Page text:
Nevada ranks poorly for number of nurses, well for job prospects
Nevada ranks dead last in number of nurses per capita, according to a recent analysis, but the statistic actually bolsters the state’s status in a Wallethub ranking for nurses looking for a job.
May 5, 2015 - 9:00 pm
Nevada ranks dead last in the number of nurses per capita, according to an analysis of the best and worst states for nurses released Tuesday.
The ranking, from personal finance website WalletHub.com, reinforces what many state officials say is a weakness in the state’s medical workforce: a shortage of health care professionals across the spectrum to attend to Nevada residents.
However, the statistic actually bolsters Nevada’s status in WalletHub’s analysis because it improves the state’s attractiveness to nurses looking for a job.
Overall, Nevada is ranked 26th in the country for nurses. WalletHub looked at all 50 states and the District of Columbia, analyzing factors such as the number of job openings per capita, average annual salary, average number of hours worked and number of health care facilities in the state.
WalletHub’s analysis shows registered nurses in Nevada earn twice as much as those in Connecticut, when average annual wages are adjusted for cost of living.
The monthly median starting salary for nurses in Nevada adjusted for cost of living was $2,675. The average annual salary for registered nurses, adjusted for the cost of living, is $78,976.
The District of Columbia has three times as many nurses per capita as the Silver State.
Deborah Huber, executive director of the advocacy and quality improvement nonprofit HealthInsight Nevada, said the state also has dealt with a population boom unlike many areas of the country.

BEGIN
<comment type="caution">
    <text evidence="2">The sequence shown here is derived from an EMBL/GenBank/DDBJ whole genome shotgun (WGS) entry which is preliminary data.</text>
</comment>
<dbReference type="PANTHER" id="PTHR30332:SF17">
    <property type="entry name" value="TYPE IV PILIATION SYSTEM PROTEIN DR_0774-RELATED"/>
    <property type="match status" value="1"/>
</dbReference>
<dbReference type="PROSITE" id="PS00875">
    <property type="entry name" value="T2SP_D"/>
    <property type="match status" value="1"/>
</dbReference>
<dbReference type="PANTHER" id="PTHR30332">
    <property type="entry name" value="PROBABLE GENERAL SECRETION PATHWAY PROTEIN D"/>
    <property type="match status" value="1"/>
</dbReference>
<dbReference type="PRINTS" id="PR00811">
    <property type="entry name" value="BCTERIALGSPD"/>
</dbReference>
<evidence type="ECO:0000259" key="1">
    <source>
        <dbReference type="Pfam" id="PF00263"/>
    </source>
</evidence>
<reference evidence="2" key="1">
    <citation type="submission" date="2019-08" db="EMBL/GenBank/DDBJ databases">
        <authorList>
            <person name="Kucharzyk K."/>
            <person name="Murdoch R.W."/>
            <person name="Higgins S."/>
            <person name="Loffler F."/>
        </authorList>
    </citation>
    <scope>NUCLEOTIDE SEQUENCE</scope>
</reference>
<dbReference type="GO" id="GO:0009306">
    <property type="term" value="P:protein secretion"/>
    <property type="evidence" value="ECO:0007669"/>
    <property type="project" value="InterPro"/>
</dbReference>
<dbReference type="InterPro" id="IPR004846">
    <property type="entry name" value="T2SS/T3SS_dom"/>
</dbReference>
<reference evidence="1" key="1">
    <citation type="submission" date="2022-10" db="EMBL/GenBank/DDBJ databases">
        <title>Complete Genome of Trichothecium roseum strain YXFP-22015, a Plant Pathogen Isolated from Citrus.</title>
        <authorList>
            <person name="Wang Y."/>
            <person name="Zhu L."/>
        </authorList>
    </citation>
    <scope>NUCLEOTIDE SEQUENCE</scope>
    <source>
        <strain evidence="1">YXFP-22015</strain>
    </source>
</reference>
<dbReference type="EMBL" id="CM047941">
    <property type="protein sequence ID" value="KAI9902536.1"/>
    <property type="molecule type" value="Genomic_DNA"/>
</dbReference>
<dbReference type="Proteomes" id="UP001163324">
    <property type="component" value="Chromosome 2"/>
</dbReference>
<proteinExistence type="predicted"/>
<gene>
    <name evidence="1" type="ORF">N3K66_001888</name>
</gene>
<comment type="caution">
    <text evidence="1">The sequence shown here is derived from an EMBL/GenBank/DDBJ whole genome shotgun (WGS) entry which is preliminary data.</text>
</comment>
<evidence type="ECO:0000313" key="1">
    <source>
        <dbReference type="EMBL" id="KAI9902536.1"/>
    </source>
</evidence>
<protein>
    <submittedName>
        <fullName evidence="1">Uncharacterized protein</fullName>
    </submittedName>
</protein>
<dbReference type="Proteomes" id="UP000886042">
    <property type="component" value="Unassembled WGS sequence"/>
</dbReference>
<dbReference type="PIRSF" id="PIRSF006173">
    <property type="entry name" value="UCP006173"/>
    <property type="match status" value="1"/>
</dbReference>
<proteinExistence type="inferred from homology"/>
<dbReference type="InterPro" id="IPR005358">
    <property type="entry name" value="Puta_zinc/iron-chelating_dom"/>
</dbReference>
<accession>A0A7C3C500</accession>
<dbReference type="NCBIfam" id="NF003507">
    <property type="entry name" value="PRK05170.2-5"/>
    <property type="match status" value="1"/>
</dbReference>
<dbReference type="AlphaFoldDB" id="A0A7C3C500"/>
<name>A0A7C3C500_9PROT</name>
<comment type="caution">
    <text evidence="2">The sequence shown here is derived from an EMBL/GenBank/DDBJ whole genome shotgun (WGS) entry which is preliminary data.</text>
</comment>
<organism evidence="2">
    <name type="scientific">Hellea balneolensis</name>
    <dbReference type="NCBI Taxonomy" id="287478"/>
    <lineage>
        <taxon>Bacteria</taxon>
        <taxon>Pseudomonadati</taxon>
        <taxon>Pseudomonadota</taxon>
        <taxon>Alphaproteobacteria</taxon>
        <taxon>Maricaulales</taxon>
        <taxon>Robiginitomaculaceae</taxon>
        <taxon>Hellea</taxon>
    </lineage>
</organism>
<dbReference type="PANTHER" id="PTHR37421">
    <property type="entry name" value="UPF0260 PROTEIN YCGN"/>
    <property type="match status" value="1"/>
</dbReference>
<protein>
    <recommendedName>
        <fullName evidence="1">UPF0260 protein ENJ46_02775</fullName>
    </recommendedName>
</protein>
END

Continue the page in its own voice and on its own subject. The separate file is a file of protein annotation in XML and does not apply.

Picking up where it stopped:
“There has been a lot of work done over the past decade to double the number of nursing graduates,” Huber said.
Huber especially disputed one WalletHub finding: that Nevada ranks 44th in terms of educational opportunities based on quality of nursing schools.
“I would have to question that,” she said. “The graduate nurses we have do a fine job.”
In 2014, more than 88 percent of Nevada nursing school graduates passed the NCLEX, the licensing exam required for nurses to practice.
One effort to get more nurses into practice is GAP Training for RNs through UNLV’s Continuing Education Program.
Over 13 weeks, recent nursing school graduates received additional education, mentoring and clinical work to give them experience.
Six RNs recently completed the program’s first course, and recruitment is underway for the next for the next course starting next month.
The top five states in WalletHub’s analysis were Washington, Colorado, Minnesota, Wisconsin and Texas. The bottom five in descending order were Louisiana, Hawaii, Kentucky, West Virginia and New Jersey.
WalletHub timed the release of the report with National Nurses Week, which begins Wednesday.
Contact Steven Moore at firstname.lastname@example.org or 702-380-4563.